Most people are familiar with the name Frank Miller. A vast majority would recognize his name with the movie/graphic novel “Sin City”, some would see him as the writer of the graphic novel “300” and most recently he has made his less than impressive directorial debut with “The Spirit”. His recent success with the comic book mini-series “All Star Batman and Robin” have once again caused him
to be noticed by comic fandom. Miller’s name is the name of a comic book writer whose creations have mostly been adapted into film. Few of his fans remember him as the author of the critically acclaimed “THE DARK KNIGHT RETURNS” and “Ronin”. But fewer even would remember his stint in the pages of DAREDEVIL in the 80’s.
Well, back in 1993, Miller made a return to the character that made him a household name in comic fandom with the epic mini-series “MAN WITHOUT FEAR” and may well be seen as a prequel to his meaner, darker interpretation of Marvel’s scarlet-garbed crime fighter. This collection goes to his origins. Daredevil and Matt Murdock has become darker through the years judging from the recent issues of Daredevil and many would say Miller had a lot to do with it. Frank Miller and John Romita Jr. has placed Daredevil back in the map with this series and this graphic novel collects all five issues of the “Man Without Fear“ series.
Matt Murdock is a nice young boy who is grew up in Hell’s Kitchen. Raised by his father, Matt was driven to study that led to him being bullied in school and tagged “Daredevil“. Matt’s dad, Jack Murdock is a washed out boxer who moonlights as an enforcer for a loan shark. Despite their hardships, father and son appear happy that is until an accident causes Matt to lose his sight. However, even though Matt is now blind, his other senses seem to have achieved superhuman sharpness; something a mysterious drifter called “Stick” takes notice. Stick is also blind but he is able to use his other senses in ways no one can imagine; he trains Matt to hone and focus his skills and to channel his “Chi”. But things are about to get complicated when Matt’s dad is executed by the mob for refusing to lay down on a boxing match…
“Man Without Fear” is one ambitious collection that may well be the one of the most mature pieces of comic book writing since “Watchmen” and “The Dark Knight Returns”. The story arc chronicles Matt’s journey in becoming Daredevil, his childhood, his relationship with his father, his loss of sight and his tutelage under “Stick”, his college years and the coming of Elektra”, the subplot with the “Hand” and the rise of the Kingpin. What really got me into this collection was the fact that Miller was bold in portraying the dark realism in the story and how it applies to current real world events. Oh, in this collection, you will NOT see the red costume that has made Daredevil well known in the pages of comic books, you will just see Matt Murdock dressed in sweat pants with a makeshift mask.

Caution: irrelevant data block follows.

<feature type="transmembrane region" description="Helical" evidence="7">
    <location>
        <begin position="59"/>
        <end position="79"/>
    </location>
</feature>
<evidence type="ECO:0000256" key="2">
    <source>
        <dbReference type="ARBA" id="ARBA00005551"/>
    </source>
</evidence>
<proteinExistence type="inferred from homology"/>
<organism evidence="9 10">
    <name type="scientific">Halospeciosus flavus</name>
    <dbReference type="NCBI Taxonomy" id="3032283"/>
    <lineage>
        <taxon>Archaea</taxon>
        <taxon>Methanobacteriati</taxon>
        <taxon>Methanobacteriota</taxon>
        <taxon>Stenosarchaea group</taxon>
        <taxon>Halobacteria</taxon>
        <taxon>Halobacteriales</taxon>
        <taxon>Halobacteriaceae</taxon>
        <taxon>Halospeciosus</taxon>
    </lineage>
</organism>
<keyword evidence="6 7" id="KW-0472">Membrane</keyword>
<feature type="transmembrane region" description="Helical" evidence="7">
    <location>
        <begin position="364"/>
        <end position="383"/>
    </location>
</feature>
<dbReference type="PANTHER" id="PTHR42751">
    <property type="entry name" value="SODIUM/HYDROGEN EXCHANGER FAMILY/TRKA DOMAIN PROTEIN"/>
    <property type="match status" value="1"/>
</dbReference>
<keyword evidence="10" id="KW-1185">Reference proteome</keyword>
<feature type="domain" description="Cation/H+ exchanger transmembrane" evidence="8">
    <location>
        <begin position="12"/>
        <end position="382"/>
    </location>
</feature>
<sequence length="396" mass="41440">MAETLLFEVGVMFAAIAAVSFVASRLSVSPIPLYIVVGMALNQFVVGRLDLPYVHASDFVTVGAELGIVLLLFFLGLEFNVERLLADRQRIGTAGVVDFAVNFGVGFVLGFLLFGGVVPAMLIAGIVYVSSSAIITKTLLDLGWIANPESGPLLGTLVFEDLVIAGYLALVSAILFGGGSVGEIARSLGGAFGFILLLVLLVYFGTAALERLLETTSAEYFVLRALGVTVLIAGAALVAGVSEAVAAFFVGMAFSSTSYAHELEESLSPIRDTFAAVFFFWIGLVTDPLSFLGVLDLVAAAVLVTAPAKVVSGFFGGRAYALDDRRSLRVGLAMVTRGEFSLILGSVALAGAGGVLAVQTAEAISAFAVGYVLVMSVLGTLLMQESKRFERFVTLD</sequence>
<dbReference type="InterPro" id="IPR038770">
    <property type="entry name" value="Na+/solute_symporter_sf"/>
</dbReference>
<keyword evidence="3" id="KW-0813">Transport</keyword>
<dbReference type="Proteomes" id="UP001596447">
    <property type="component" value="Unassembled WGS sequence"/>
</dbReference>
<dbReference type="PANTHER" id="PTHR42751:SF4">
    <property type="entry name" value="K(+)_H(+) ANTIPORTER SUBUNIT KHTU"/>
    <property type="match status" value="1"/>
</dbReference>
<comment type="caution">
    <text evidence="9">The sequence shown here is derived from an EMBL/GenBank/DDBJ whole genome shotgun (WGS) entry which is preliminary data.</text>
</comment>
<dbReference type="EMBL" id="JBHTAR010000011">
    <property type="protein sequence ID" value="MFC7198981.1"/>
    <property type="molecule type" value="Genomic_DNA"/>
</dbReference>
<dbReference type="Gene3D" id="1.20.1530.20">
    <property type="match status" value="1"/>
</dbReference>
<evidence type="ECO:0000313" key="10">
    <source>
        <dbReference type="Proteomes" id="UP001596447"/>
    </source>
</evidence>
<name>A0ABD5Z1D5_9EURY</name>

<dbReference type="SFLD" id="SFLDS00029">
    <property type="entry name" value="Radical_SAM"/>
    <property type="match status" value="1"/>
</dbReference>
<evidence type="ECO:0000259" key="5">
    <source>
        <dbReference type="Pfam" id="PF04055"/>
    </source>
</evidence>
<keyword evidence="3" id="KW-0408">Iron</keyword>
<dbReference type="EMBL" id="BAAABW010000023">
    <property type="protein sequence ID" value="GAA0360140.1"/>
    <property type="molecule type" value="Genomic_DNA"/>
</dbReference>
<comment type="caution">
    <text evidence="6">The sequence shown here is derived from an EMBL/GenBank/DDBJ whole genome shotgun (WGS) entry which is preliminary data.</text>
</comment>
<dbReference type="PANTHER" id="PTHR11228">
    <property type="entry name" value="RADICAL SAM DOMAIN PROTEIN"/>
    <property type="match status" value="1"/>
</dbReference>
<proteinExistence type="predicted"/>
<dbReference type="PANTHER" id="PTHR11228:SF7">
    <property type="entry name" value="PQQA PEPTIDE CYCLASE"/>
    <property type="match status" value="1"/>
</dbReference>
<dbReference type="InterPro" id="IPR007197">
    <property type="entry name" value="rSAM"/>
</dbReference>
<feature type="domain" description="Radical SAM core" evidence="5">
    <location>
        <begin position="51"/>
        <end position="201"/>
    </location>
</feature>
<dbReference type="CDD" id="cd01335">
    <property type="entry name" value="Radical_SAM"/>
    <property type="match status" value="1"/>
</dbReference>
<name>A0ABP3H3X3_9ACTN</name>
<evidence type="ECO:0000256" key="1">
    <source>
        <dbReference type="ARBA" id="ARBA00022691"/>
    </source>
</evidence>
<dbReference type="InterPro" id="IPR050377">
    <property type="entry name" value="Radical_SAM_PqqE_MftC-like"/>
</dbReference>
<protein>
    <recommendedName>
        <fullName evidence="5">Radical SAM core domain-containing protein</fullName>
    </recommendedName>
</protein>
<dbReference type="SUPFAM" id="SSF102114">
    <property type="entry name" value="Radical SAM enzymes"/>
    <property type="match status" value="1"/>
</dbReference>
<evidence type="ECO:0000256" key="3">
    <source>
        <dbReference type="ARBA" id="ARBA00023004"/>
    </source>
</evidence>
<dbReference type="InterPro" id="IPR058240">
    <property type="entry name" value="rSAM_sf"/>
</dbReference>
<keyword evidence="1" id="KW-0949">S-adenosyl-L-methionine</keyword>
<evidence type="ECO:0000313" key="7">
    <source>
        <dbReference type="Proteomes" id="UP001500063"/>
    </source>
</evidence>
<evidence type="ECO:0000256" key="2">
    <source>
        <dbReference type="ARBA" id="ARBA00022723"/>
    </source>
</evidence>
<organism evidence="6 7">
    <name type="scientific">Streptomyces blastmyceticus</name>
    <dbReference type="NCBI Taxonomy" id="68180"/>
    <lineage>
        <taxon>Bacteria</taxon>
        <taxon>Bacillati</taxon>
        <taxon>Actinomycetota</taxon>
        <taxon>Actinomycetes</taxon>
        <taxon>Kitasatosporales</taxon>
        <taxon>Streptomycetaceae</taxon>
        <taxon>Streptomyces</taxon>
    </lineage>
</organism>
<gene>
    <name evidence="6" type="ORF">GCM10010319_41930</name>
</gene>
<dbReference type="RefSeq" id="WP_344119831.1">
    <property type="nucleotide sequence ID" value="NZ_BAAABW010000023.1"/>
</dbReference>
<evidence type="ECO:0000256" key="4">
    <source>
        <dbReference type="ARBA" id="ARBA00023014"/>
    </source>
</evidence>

The fights in “MAN WITHOUT FEAR” are real violent and bloody. You see bones being broken and crushed, the brutality is just realistic. Romita illustrates the action as if it had that noir-like mood, while maintaining a comic book tone. The drawings are quite good and very stylish. Most of the panels can be made into a poster because they are just so cool. The dialogue is successful in inducing that visceral feel, and it is just full of attitude. When Matt says “..I don’t want to kill you, let her go.”, I just got goose bumps. Pretty straight-forward shit that reflects his no-nonsense personality.
You see Matt as a child, and the reader becomes an audience to his growth into manhood. You see him struggling with his decisions at times, Matt was a little brash and careless at first, until he develops this sense of responsibility when he meets a young child after Law school. You see the main character become torn from his decisions; while avoiding violence, he feels the need to give off violence when necessary. I loved the way the story portrays Matt’s mistakes and how he has no such qualms in taking a human life in defense of an innocent. Frank Miller and John Romita Jr. has crafted a ‘coming of age’ tale that is just impressive as it also brings the duality in the main character. Miller succeeds in expanding the Daredevil mythos.
Elektra is also shown in Matt’s college years as his first love. Their relationship is uneasy one although they love each other, they are both unaware that they are linked to opposing ‘ninja“ clans. I loved the way the stories exposed Matt’s relationship with Stick and his dad. The little girl serves as someone that makes Matt realize his responsibilities much like Uncle Ben in Spider-man did. Yes, Miller doesn't hold back and even portrays child prostitution as the one thing Murdock must stop.
Rather than review something by Frank Miller that is so well known such as “300” or ‘Sin City”, I’d rather go into something that was a little underappreciated. “Man Without Fear” exposes Matt Murdock as the man, the myth and “soon to be” legend. I loved the visceral reality that Miller brought into the character by making him a real human vigilante who later realizes his true destiny. Tough, violent and action-packed, this is the way Daredevil should be done…all the time.
Highly Recommended! [4 ½ Stars]